Posted by Derek on Dec 12, 2014
Height: 2100+ feet / 640+ m
GPS recorded height: 2102 feet / 641 meters
Lat/Lon: N47 15.011 W84 13.651
Line Parent: Alvin Lake Peak
Key Col: N47 15.028 W84 14.486 (1411ft / 430m)
Clean Prominence: 460 ft / 140 m
Date Summited: August 15, 2014
Grey Owl peak, named after nearby Grey Owl Lake (2 km west) is a remote Algoma Peak which affords outstanding views of the area. From the summit, many of the high Algoma hills are visible, including Alvin Lake Peak, Ogidaki Mt., Griffin Lake Peak and Batchawana Mt. Even though the Peak is less than a 1 km bushwhack from a road*, due to the distance from from a major road (55.8 km away from Hwy 17), it is a difficult mountain to access. As the Ontario Basic Mapping (OBM) series maps show a 640 meter contour at the summit, this peak meets the Ontario 2100 footer list criteria.
* Mile 38 Road becomes a 2-track road north of the Batchawana River
Take Hwy 17 Northbound from Sault Ste. Marie for 53 km until the turnoff onto Mile 38 Road. Turn onto Mile 38 Road and follow it northeast for 19.7 km to the junction with McDonald Creek Road. Stay on Mile 38 Road as it veers north and follow the now noticeably rougher road for 22.3 km to the Batchawana River at KM 42. At KM 42, you will arrive at a 3 way intersection — turn right and follow Mile 38 Road east for 2.5 km. Cross over the Algoma Central Railway tracks and make your way to the Batchawana River bridges. Alternatively, at the 3 way intersection, you can keep straight (left) and descend via an access road to the ACR tracks and intersect Mile 38 Road at the ACR crossing.
The 3 bridges that make up the Batchawana River crossing are not suitable for a truck/car and therefore, you will have to park at the clearing just south of the bridges. As most (if not all) of the bridges’ original floor deck is missing, wooden planks and metal screens have been laid across in makeshift fashion to allow passage. You should only proceed across with extreme caution (you have been warned).
Beyond the bridges, the road narrows to a 2-track strewn with loose boulders. Follow this road for 11.3 km to the area near a pond, 700 meters southeast of Grey Owl Peak. Begin the bushwhack at the southwest edge of the pond. The initial 250m walk is fairly level, but afterwards the ascent steepens considerably with numerous obstacles to be avoided.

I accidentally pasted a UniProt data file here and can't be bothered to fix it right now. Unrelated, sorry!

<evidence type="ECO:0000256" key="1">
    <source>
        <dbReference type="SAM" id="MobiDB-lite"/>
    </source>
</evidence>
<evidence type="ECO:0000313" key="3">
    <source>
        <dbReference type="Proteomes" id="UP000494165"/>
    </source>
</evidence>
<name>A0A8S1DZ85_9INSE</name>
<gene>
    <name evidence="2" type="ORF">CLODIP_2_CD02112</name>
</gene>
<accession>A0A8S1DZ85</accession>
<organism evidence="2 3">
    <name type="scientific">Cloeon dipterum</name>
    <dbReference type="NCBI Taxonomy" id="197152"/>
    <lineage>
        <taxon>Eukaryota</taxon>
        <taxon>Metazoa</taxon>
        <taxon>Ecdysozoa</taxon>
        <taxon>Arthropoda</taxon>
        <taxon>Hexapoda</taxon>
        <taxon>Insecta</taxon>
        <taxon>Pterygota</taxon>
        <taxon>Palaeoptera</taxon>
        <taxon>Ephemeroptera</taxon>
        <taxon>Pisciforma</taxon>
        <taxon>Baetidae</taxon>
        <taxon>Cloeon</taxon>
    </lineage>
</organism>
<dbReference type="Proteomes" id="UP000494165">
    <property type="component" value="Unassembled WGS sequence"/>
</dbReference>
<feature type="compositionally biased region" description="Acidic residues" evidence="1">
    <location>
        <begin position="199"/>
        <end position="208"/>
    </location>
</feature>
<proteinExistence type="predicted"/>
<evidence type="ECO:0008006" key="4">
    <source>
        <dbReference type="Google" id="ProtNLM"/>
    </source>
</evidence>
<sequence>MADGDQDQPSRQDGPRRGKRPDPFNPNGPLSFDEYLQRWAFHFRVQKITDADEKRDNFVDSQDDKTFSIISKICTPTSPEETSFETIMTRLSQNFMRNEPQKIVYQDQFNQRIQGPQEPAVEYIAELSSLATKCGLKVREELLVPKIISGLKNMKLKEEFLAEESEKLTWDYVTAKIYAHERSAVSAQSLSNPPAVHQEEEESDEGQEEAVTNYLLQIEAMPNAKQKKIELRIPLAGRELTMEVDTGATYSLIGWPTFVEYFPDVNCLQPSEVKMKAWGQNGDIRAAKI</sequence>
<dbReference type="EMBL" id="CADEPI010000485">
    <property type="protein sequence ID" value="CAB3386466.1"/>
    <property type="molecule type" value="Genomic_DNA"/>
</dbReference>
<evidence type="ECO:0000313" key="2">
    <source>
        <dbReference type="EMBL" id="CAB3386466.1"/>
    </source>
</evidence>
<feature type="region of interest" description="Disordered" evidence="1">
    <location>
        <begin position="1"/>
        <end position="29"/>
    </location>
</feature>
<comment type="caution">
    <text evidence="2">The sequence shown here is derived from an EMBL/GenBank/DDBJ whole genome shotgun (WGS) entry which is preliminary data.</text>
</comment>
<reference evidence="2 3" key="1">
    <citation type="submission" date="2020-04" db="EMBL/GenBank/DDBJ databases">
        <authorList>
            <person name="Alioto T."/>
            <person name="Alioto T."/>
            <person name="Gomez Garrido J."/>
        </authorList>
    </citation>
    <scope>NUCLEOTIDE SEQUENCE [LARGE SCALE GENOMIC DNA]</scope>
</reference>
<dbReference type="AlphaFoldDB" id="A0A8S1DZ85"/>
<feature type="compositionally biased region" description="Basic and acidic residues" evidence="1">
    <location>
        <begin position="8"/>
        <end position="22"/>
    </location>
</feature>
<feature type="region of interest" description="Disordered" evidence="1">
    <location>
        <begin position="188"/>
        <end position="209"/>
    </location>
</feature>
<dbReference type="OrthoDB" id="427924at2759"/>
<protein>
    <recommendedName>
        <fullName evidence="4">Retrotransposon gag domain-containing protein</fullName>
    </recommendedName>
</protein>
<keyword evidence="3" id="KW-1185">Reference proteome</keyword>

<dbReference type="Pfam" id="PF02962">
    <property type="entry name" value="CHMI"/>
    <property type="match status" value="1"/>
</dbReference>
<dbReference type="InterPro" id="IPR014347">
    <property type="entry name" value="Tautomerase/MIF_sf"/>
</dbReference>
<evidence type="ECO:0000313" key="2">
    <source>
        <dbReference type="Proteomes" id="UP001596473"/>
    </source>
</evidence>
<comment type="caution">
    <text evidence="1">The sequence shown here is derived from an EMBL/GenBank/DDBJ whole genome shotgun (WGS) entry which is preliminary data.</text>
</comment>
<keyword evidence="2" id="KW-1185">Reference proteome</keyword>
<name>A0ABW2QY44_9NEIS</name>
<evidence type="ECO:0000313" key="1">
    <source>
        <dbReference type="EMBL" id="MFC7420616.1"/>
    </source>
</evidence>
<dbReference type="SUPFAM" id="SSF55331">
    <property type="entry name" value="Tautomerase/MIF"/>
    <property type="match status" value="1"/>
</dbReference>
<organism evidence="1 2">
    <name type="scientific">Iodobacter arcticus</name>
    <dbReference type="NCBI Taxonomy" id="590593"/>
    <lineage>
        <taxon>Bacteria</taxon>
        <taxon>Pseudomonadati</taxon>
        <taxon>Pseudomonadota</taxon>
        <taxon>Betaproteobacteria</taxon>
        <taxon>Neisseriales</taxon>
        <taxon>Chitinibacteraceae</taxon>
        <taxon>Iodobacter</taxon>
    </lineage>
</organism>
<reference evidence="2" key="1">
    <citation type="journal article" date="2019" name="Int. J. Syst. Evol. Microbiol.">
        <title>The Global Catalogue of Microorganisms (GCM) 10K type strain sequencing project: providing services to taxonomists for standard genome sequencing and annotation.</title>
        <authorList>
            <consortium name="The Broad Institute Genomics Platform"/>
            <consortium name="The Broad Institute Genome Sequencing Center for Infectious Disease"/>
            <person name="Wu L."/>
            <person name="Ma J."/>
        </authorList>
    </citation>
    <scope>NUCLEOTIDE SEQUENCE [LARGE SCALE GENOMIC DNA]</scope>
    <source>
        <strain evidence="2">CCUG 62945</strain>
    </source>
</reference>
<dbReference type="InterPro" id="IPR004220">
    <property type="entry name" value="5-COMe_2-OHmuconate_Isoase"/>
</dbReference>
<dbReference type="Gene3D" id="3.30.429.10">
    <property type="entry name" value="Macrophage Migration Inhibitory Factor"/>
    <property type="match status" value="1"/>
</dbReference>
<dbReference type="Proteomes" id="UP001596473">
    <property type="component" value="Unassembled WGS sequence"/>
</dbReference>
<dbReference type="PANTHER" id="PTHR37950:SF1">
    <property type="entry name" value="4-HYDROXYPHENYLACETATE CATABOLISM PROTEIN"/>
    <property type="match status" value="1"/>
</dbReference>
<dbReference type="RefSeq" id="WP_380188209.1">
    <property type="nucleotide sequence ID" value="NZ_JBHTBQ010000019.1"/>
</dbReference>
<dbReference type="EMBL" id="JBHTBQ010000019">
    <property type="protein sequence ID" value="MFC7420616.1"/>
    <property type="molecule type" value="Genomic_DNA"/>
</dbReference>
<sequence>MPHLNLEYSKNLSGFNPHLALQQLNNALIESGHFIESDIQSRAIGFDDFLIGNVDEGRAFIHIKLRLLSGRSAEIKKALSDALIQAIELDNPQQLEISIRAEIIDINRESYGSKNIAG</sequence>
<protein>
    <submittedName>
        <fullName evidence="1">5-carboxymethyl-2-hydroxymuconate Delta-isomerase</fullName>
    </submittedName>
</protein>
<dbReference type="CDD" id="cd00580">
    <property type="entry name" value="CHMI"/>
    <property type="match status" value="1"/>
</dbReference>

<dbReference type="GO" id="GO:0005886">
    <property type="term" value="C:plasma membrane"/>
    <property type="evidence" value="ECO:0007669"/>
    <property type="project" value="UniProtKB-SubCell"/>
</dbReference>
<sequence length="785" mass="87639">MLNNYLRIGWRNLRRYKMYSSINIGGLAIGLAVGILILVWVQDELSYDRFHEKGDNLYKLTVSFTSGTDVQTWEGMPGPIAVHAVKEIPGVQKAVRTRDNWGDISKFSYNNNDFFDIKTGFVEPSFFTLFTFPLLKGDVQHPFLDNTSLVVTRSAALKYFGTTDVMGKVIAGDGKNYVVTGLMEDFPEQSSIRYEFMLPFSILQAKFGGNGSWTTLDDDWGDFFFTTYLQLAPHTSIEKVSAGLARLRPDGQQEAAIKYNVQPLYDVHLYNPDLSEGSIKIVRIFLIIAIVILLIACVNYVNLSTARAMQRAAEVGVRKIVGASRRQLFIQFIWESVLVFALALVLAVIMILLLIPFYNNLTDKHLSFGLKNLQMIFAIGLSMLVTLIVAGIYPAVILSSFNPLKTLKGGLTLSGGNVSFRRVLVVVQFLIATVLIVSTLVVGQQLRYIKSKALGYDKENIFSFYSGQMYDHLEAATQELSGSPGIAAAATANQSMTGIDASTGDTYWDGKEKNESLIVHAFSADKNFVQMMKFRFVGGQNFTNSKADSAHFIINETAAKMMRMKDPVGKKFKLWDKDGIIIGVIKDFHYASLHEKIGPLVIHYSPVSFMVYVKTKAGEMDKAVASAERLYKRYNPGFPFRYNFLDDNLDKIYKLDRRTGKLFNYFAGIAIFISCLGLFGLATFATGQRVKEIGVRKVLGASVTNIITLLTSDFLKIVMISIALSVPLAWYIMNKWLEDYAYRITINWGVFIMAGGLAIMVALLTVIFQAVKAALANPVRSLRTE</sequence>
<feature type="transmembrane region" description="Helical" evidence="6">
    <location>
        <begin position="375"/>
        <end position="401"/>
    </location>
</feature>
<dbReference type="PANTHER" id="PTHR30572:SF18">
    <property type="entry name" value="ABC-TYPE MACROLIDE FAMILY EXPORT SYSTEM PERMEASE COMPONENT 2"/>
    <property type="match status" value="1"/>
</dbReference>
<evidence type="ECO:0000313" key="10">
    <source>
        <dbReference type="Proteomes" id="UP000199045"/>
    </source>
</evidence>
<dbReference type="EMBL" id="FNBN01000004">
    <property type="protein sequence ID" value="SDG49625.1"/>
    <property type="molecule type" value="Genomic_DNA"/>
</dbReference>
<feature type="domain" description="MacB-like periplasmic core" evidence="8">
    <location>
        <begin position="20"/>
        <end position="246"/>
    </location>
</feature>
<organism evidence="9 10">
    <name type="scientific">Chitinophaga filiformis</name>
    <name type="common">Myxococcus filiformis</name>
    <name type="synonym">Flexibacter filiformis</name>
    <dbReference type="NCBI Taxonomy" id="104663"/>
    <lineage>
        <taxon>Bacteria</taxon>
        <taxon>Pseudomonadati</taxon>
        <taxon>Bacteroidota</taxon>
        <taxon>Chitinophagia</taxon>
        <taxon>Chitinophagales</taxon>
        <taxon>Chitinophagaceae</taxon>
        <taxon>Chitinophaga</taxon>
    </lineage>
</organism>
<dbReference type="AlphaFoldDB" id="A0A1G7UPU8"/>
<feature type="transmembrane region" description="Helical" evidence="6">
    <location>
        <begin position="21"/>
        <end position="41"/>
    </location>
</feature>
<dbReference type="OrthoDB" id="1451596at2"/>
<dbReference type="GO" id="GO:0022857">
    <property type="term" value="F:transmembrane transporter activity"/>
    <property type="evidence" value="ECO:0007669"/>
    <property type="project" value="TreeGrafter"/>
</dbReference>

Once reaching the top of the south facing cliffs, proceed northwest through alternating open rock clearings and thick tag alder to a small rocky rise that is the summit. A moss-covered rock slab is the highest point on the peak.
00.0 km – Turned off of Hwy 17 onto Mile 38 Road (11:25 AM)
19.7 km – McDonald Creek Road (12:00 PM)
42.0 km – Arrived at Batchawana River (1:18 PM)
42.0 km – Departed Batchawana River (2:30 PM)
55.8 km – Arrived at base of Grey Owl Peak (3:36 PM)
00.0 km – Start of Bushwhack to Grey Owl Peak (4:00 PM)
01.1 km – Arrived at Summit of Grey Owl Peak (4:52 PM)
00.0 km – Departed Summit of Grey Owl Peak (5:15 PM)
01.3 km – Arrived back at Mile 38 Road (6:00 PM)
00.0 km – Departed base of Grey Pwl Peak (6:08 PM)
13.9 km – Arrived at KM 42 – Batchawana River (7:10 PM)
13.9 km – Departed KM 42 – Batchawana River (7:25 PM)
55.8 km – Arrived at Hwy 17 (8:53 PM)
After climbing Mount Baldy and spending the night in Wawa, Dan and I set our sights on Grey Owl Peak as the final hike of our 3 day excursion. We departed Wawa after a leisurely morning and made our way south on Hwy 17. After stopping at the Voyageur Cookhouse at Batchawana Bay for gas and brunch we made our way to the Mile 38 Road turnoff.
Mile 38 Road was wide and and generally smooth, except for the occasional washboarded section for the first 20 km to McDonald Creek Road. Past McDonald Creek Road, Mile 38 swung north and as we progressed, the road became rougher and more narrow. For the next hour, we made slow but steady progress up the road, finally reaching the Batchawana River at kilometer 42.
Dan had already laid the groundwork in preparing for this hike. A week earlier, he had stowed his Honda Enduro motorbike at an acquaintance’s camp on the Batchawana River. Because both the road beyond and the bridge over the Batchawana River was not safe for his truck, the plan was to use his motorbike to make the final leg of the journey up Mile 38 Road.